posted by OmieWise at 12:31 PM on May 9, 2005


You're right, I am ignorant, but I still do not believe that amputation is ever a viable solution. You will never convince me that a desire to have a limb removed is natural. There is something wrong psychologically or chemically with these people, and counselling and medication would surely help.
posted by Specklet at 12:33 PM on May 9, 2005


Dios:

Curiosity question: I understand that you find people who think that having a certain limb is "mismatched" or "unnecessarily present" are not right in the head, and that their desires should not be considered normal. That said, do you support or oppose the removal of said limbs? That is, if they're wired wrong, and you can't change the wiring in their head, do you have a problem with removing the limb so that their reality matches their miswiring?

(For reference, I'm quite neutral / ambivalent / undecided-with-no-intention-to-decide about the subject. I'm just curious which way you fall on the issue)
posted by Bugbread at 12:46 PM on May 9, 2005


These people have the right to do whatever the hell they want with their bodies. Just because it sqicks you out doesn't mean that they haven't thought long and hard about what they want. You really have no right to dictate what would be best for them.

I'm not arguing for surgery on demand--I think it would probably be wisest to have a substantial period of counseling to help prevent regrets.

People are allowed, even encouraged, to get all sorts of body modification surgery, whether liposuction, breast augmentation, penis enlargement, rhinoplasty--and no one questions their sanity. It's only when it's something where you can't understand why someone could possibly desire it, that the mentally unsound label get slapped on.

Further, we all engaged in body modification to various degrees. We have our hair styled, we shave our legs or faces, we exercise, we choose our fashions, get our ears pierced, use makeup, or perhaps get a tattoo. It's all a matter of degree.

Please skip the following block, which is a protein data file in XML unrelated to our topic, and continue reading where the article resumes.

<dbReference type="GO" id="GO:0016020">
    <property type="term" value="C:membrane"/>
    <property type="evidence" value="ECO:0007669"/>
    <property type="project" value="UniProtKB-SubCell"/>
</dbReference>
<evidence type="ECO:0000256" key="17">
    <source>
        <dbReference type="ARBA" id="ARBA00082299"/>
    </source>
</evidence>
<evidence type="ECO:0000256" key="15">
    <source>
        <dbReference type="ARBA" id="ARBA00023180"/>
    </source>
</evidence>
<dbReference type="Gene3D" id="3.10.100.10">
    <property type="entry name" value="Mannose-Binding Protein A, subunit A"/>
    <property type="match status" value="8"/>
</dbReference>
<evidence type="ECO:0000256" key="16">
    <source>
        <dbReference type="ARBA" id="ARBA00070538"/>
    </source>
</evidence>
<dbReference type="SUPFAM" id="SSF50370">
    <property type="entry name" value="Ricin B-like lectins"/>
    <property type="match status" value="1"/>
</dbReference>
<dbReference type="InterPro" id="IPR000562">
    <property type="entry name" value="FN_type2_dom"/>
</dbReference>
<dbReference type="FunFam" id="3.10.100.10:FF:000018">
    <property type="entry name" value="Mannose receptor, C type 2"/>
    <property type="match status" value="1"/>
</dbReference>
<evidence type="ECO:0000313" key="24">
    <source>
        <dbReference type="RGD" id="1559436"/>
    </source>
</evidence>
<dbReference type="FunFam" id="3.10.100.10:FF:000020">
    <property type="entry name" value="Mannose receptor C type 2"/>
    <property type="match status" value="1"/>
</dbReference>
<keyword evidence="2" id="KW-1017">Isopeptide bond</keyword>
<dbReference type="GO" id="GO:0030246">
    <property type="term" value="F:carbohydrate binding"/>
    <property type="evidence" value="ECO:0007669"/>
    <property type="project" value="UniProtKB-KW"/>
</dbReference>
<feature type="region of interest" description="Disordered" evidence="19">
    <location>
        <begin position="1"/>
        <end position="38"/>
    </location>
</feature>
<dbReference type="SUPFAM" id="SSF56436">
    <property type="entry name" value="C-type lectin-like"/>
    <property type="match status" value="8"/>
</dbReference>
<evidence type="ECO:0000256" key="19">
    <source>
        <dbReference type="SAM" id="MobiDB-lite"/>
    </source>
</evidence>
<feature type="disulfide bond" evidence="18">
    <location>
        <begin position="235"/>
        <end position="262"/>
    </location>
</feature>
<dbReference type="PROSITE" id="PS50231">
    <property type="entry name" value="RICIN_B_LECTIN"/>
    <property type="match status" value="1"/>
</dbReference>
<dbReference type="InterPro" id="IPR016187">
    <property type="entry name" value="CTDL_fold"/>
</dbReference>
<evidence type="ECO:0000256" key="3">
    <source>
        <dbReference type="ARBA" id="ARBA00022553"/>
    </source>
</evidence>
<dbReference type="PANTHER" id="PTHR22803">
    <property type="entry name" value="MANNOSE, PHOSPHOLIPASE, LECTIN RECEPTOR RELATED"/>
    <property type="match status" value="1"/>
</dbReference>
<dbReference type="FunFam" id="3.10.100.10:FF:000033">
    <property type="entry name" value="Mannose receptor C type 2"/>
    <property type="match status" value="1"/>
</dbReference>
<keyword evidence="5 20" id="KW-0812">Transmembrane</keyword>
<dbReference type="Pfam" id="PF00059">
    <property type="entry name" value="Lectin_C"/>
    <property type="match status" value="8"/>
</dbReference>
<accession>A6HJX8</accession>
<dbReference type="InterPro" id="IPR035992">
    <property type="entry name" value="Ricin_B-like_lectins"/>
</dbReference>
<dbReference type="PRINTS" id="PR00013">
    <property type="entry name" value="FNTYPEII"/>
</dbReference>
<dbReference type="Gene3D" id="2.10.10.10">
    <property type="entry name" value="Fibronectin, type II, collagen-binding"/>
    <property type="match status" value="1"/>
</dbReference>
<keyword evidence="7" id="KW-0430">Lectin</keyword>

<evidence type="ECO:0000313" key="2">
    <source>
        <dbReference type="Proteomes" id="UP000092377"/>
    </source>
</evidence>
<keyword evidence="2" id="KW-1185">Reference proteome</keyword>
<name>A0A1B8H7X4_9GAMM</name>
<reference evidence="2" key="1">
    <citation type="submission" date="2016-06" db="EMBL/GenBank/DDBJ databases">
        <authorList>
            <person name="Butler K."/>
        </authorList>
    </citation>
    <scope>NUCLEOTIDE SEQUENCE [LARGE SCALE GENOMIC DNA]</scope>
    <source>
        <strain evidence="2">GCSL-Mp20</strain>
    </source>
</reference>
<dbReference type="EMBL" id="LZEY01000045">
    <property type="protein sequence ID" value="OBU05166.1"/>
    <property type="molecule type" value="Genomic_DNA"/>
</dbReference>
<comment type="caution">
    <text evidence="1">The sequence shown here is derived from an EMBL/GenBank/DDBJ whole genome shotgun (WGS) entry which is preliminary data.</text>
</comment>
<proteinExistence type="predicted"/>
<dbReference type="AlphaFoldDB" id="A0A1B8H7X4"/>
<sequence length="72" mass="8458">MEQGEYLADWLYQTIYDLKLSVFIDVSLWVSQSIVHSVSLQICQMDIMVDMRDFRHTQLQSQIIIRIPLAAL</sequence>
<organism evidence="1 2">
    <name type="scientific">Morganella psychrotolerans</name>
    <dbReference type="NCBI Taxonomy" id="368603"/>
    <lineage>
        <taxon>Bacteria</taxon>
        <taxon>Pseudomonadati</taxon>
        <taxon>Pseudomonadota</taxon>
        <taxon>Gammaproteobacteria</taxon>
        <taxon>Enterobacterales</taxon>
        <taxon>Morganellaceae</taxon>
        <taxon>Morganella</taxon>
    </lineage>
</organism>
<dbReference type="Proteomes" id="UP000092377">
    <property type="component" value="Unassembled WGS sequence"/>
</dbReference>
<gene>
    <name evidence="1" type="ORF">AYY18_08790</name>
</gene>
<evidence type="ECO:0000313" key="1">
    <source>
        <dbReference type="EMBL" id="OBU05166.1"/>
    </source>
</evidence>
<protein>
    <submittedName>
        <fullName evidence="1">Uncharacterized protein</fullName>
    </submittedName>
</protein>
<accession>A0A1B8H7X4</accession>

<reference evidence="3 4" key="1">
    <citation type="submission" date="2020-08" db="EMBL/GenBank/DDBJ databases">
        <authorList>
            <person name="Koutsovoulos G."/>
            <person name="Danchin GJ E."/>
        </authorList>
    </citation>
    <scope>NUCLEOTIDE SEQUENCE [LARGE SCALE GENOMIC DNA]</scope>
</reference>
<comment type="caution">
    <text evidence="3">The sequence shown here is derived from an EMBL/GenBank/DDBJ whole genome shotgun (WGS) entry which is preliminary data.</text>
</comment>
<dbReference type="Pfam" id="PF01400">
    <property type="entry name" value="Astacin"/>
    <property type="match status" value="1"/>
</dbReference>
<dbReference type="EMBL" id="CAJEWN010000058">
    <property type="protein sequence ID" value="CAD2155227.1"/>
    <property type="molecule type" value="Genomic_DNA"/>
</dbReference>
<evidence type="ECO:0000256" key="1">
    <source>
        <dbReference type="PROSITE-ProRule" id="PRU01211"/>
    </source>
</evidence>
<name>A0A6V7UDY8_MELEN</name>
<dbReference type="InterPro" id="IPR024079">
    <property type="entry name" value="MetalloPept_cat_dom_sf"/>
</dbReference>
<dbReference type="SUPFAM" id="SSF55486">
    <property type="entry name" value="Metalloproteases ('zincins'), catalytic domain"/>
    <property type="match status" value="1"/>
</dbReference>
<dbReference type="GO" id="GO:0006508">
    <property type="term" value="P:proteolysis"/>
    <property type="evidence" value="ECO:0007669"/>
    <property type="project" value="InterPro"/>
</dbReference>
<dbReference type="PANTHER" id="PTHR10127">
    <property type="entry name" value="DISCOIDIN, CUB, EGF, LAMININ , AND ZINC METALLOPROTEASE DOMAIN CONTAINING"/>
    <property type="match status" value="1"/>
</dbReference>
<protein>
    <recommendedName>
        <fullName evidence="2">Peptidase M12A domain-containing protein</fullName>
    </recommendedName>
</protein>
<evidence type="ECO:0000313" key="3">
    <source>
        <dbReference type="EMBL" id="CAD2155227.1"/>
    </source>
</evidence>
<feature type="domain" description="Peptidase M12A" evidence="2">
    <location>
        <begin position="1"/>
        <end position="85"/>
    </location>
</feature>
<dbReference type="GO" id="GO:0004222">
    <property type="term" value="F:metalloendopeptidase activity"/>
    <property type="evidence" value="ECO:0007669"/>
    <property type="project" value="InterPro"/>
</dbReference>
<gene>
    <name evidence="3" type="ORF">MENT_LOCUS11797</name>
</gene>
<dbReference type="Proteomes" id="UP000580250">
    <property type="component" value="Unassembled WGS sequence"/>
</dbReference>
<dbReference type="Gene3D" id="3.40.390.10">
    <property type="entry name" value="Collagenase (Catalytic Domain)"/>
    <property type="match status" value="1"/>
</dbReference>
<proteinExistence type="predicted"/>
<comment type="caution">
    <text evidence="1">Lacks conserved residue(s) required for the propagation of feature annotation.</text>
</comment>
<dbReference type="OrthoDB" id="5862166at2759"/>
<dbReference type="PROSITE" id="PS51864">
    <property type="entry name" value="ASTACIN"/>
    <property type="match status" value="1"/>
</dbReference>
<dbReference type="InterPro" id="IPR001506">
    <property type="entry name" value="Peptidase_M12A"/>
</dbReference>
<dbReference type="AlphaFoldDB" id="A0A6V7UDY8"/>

Further, these two groups aren't really all that similar. The amputees are very specifically focused on their body, and for them, the surgery is sine qua non. Whereas for transsexuals, surgery isn't really the point, rather, it's acceptance in the social gender role that they feel comfortable in. The surgery is something that helps them better fit in our world of bigotry. In fact, most female-to-male transsexuals don't bother with genital surgery--it being extremely expensive with rather poor results.

Right now, we just don't really know why these people have the desires that they do, but that doesn't make them any less real for the people who have them. It's been pretty recent since Gay was a mental illness, and we're still struggling with the idea that depression is a real disease.

By the way, OmieWise, that Johns Hopkins study on SRS outcomes was produced by Paul McHugh, who became head of the Hopkins program with the explicit intent on shutting it down because he thought it was mutilation. It's long since been discredited as bad science. (He also sheltered pedophiles from the police.) All recent studies show a retransition rate of less than one percent. It's very well understood these days that transsexuality is a real phenomenon which cannot be eliminated anymore than homosexuality. There is a treatment which does have a significant, positive outcome on their lives, and that is living in their desired gender role. Further, there is some strong evidence that these people have brains physically more in common with the sex that they wish to become.

If surgery makes their lives better, I think it would be immoral to stand in their way.

I would really suggest reading some of the studies, or better, getting to know some of these people personally before you form a judgment.
posted by cytherea at 1:07 PM on May 9, 2005


So, this woman thought she was really a gay man as opposed to being a straight woman...

It could be that she felt that whatever she seemed to be, her True Self was something else. Like those poor kids who persuade themselves that they've been abducted or something, that their REAL parents are fabulous royalty. In any case, I'm with OmieWise that it's psychotic.

But no, I'm not saying they don't have a right to do whatever they want with their bodies. You too have a right to mutilate yourself if you feel like it, just as you have a right to become a crack addict, an abstract artist, or a Moonie. Go ahead, chop yourself up.

Oh and cythera, I've known "mtf transexuals" personally; in many cases I think "What a waste, just be a pretty queen". To me that seems like the root of transexualism, i.e. internalized homophobia. So I see no reason why so many would focus on the surgery, but so many do: it seems like "becoming a woman" is the price they think they have to pay for being a bit fey and/or attracted to men (or enjoying men being attracted to them).

But I'm not sure what accounts for wannabe amputees though; maybe some people don't think they have enough problems to overcome already. They're welcome to some of mine, though for some reason "compressed nerves serving the arm from degenerated discs and vertebrae in the neck" doesn't seem very glamorous -- yet. ("To be as thou art!")
posted by davy at 1:32 PM on May 9, 2005